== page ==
The Last Hunt


Action / Drama / Western

Plot summary

Uploaded by: FREEMAN

Top cast

Lloyd Nolan Photo
Lloyd Nolan as Woodfoot
Debra Paget Photo
Debra Paget as Indian Girl
Russ Tamblyn Photo
Russ Tamblyn as Jimmy O'Brien
Robert Taylor Photo
Robert Taylor as Charles Gilson
720p.BLU 1080p.BLU
891.46 MB
English 2.0
23.976 fps
1 hr 48 min
P/S 0 / 1
1.67 GB
English 2.0
23.976 fps
1 hr 48 min
P/S 2 / 1

Movie Reviews

Reviewed by MartinHafer6 / 10

Far from perfect, but still quite interesting

This movie is a real mixed bag. In some ways, it's quite intelligent and moving but in other ways the film really misses the mark and could have used a re-write.

First, I admire that the film deals with the senseless slaughter of millions of buffalo in the 19th century. This was such a waste and was a topic worthy of making a film about--but the filmmakers also gave a very mixed message. While the impact on the Indians (mass starvation) and waste of life was portrayed, the prologue also said that the massacre was the result of Whites AND Indians!! This is ridiculous, as the Indians killed buffalo as needed and their impact on the buffalo population was limited--playing moral equivalence was ludicrous! I am certainly no politically correct zombie, but this assertion was stupid. Additionally, many of the buffalo that were killed in the film really were being killed! As a Department of the Interior management decision to thin the remaining herds, this thinning was filmed and the animals that died in the film really did die--something that may make PETA-types cringe or become sick--so be forewarned!! Second, I liked the counter-point of having a man who is sick of the slaughter (Stewart Granger) and the blood-lust of of his partner (Robert Taylor). However, while this juxtaposition is interesting and brought the point home well, it didn't make sense when you think about it. After all, if Granger had enough of the killing, then why did he spend so much time in the film killing?! Plus, Robert Taylor's character was so over-the-top and ludicrously unbelievable that the whole partnership seemed impossible and dumb.

Now there were also several things I did like about the movie. First, I was surprised how effective Stewart Granger was as a Buffalo Bill-type man. He had no trace of his native British accent and was amazingly good. Second, the very end of the film was handled deftly--how the final showdown went down was really great. Third, it was nice to once see that a typical Western cliché is absent. In this film, there is no "hooker with a heart of gold"! Instead, she's kind of ugly and mean and is purely in it for the money! Fourth, When Granger is involved in a bar fight, the song "Yellow Rose of Texas" plays during this battle and is very, very similar to the final climax in GIANT--and I think this was intentional, as both films came out in 1956.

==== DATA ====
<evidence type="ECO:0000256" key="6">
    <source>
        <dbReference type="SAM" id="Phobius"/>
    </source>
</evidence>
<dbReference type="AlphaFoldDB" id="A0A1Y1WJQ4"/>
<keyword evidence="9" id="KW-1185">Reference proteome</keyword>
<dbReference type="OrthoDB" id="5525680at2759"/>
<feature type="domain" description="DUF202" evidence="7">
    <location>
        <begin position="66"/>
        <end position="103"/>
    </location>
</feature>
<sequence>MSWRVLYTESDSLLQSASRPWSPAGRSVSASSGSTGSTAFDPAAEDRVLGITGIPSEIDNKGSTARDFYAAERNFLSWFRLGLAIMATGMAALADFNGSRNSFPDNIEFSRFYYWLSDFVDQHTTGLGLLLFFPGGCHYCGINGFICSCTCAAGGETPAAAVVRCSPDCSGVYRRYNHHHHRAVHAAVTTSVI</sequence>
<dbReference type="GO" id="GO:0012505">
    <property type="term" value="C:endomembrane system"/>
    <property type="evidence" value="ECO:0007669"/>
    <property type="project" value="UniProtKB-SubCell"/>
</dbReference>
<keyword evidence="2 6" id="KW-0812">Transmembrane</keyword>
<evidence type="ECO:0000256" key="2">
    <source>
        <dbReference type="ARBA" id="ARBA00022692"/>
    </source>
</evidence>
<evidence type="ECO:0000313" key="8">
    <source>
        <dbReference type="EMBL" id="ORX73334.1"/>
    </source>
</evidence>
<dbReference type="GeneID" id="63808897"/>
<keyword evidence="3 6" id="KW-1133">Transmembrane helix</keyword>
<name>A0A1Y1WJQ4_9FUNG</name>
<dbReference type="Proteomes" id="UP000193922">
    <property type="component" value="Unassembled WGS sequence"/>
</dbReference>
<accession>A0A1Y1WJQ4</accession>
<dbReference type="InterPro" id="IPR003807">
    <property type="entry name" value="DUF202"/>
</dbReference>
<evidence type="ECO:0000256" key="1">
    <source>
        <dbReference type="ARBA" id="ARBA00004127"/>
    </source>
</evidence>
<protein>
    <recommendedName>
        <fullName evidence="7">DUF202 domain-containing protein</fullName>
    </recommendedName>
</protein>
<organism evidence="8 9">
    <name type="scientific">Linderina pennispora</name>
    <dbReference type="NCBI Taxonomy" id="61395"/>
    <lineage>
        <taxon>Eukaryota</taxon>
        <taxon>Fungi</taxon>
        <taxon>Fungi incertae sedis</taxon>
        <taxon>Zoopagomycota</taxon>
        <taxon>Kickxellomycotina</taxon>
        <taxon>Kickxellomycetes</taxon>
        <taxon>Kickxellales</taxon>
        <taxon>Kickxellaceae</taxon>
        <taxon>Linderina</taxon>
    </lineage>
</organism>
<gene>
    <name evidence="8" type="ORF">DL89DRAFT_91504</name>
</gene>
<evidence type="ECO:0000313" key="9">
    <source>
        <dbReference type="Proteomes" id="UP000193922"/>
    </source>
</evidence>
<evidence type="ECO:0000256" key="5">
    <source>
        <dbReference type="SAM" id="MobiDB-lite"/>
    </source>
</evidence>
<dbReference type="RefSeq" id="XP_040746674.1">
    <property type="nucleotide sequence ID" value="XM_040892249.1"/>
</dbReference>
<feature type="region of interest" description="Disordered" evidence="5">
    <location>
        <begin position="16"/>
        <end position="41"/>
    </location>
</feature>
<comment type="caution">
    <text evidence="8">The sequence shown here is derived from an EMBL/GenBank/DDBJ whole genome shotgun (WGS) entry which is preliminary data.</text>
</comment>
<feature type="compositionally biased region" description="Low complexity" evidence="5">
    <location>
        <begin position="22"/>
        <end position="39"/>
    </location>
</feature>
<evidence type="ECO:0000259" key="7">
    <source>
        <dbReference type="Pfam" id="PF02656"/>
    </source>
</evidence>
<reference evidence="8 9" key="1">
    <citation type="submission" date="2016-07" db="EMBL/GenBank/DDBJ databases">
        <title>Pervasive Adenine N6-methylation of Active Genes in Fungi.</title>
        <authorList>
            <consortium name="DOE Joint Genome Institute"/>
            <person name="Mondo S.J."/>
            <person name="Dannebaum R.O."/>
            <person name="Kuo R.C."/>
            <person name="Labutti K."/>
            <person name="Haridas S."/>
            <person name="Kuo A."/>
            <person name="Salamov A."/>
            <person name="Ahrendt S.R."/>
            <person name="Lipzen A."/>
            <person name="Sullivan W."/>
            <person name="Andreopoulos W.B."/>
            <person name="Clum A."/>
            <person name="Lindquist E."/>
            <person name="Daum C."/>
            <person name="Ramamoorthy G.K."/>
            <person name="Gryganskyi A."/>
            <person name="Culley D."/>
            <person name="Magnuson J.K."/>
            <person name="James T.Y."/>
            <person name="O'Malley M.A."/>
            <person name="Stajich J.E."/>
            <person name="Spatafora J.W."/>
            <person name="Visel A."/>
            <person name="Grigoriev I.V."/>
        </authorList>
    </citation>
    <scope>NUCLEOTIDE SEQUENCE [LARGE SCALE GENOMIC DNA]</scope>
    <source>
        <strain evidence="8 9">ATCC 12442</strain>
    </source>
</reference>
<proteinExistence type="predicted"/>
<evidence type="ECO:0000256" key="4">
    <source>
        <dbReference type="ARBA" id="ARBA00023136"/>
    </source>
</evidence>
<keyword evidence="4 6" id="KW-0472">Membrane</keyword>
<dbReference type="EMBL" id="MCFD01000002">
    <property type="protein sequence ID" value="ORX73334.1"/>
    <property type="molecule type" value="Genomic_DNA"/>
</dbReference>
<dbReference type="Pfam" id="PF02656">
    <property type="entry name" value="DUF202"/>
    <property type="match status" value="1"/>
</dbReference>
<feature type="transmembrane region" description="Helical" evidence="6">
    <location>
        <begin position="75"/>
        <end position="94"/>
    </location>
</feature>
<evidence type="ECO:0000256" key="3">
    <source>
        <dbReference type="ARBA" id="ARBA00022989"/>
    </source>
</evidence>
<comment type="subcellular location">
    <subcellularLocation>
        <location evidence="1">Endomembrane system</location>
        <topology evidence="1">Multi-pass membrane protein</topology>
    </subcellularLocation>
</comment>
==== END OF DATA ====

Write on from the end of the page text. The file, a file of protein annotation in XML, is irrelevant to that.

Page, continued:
So overall, this is a mixed bag--full of great ideas but poorly executed as well. As a result, it's interesting but quite skip-able.

Reviewed by bkoganbing9 / 10

Gritty Western About Buffalo Hunting

The Last Hunt is one of the few westerns ever made to deal with Buffalo hunting, both as a sport and business and as a method of winning the plains Indian wars. Before the white man set foot on the other side of the Mississippi, the plains used to have herds of American Bison as large as some of our largest cities. By the time of the period The Last Hunt is set in, the buffalo had been all but wiped out. The 20th century, due to the efforts of conservationists, saw a revival in population of the species, but not hardly like it once was.

Robert Taylor and Stewart Granger are co-starring in a second film together and this one is far superior to All the Brothers Were Valiant. Here Stewart Granger is the good guy, a world weary buffalo hunter, who has to go back to a job he hates because of financial considerations.

The partner he's chosen to throw in with is Robert Taylor. Forgetting Taylor for the moment, I doubt if there's ever been a meaner, nastier soul than Charlie Gilsen who Taylor portrays. In Devil's Doorway he was an American Indian fighting against the prejudice stirred up by a racist played by Louis Calhern. In The Last Hunt, he's the racist here. He kills both buffalo and Indians for pure pleasure. He kills one Indian family when they steal his mules and takes the widow of one captive. Like some barbarian conqueror he expects the pleasure of Debra Paget's sexual favors. He's actually mad when Paget doesn't see it that way.

No matter how often they refer to Russ Tamblyn as a halfbreed, I was never really convinced he was any part Indian. It's the only weakness I found in The Last Hunt.

However Lloyd Nolan, the grizzled old buffalo skinner Taylor and Granger bring along is just great. Nolan steals every scene he's in with the cast.

For those who like their westerns real, who want to see a side of Robert Taylor never seen on screen, and who don't like cheap heroics, The Last Hunt is the ideal hunt.

Reviewed by RanchoTuVu8 / 10

drama in the west

The film largely focuses on a bullying Robert Taylor as a ruthless buffalo hunter and the people who have to put up with him. Set amidst a hunt for dwindling numbers of buffalo, it portrays the end of a tragic era of senseless slaughter and is full of drama and remorse for both the buffalo and the Native Americans. Taylor is blinded by his hatred of Indians and his naivete that the buffalo herds will never disappear. In one scene, he shoots animal after animal, while in another he murders Indians and then eats the food they had cooking on their fire. Under this ruthless exterior lies an insecure person who is reduced to begging his comrades (Stewart Granger, Lloyd Nolan, and Russ Tamblyn) not to leave him. It's not the most pleasant of films and is weighed down by the drama it creates, leading to a dismal and very fitting conclusion in a blizzard.

Read more IMDb reviews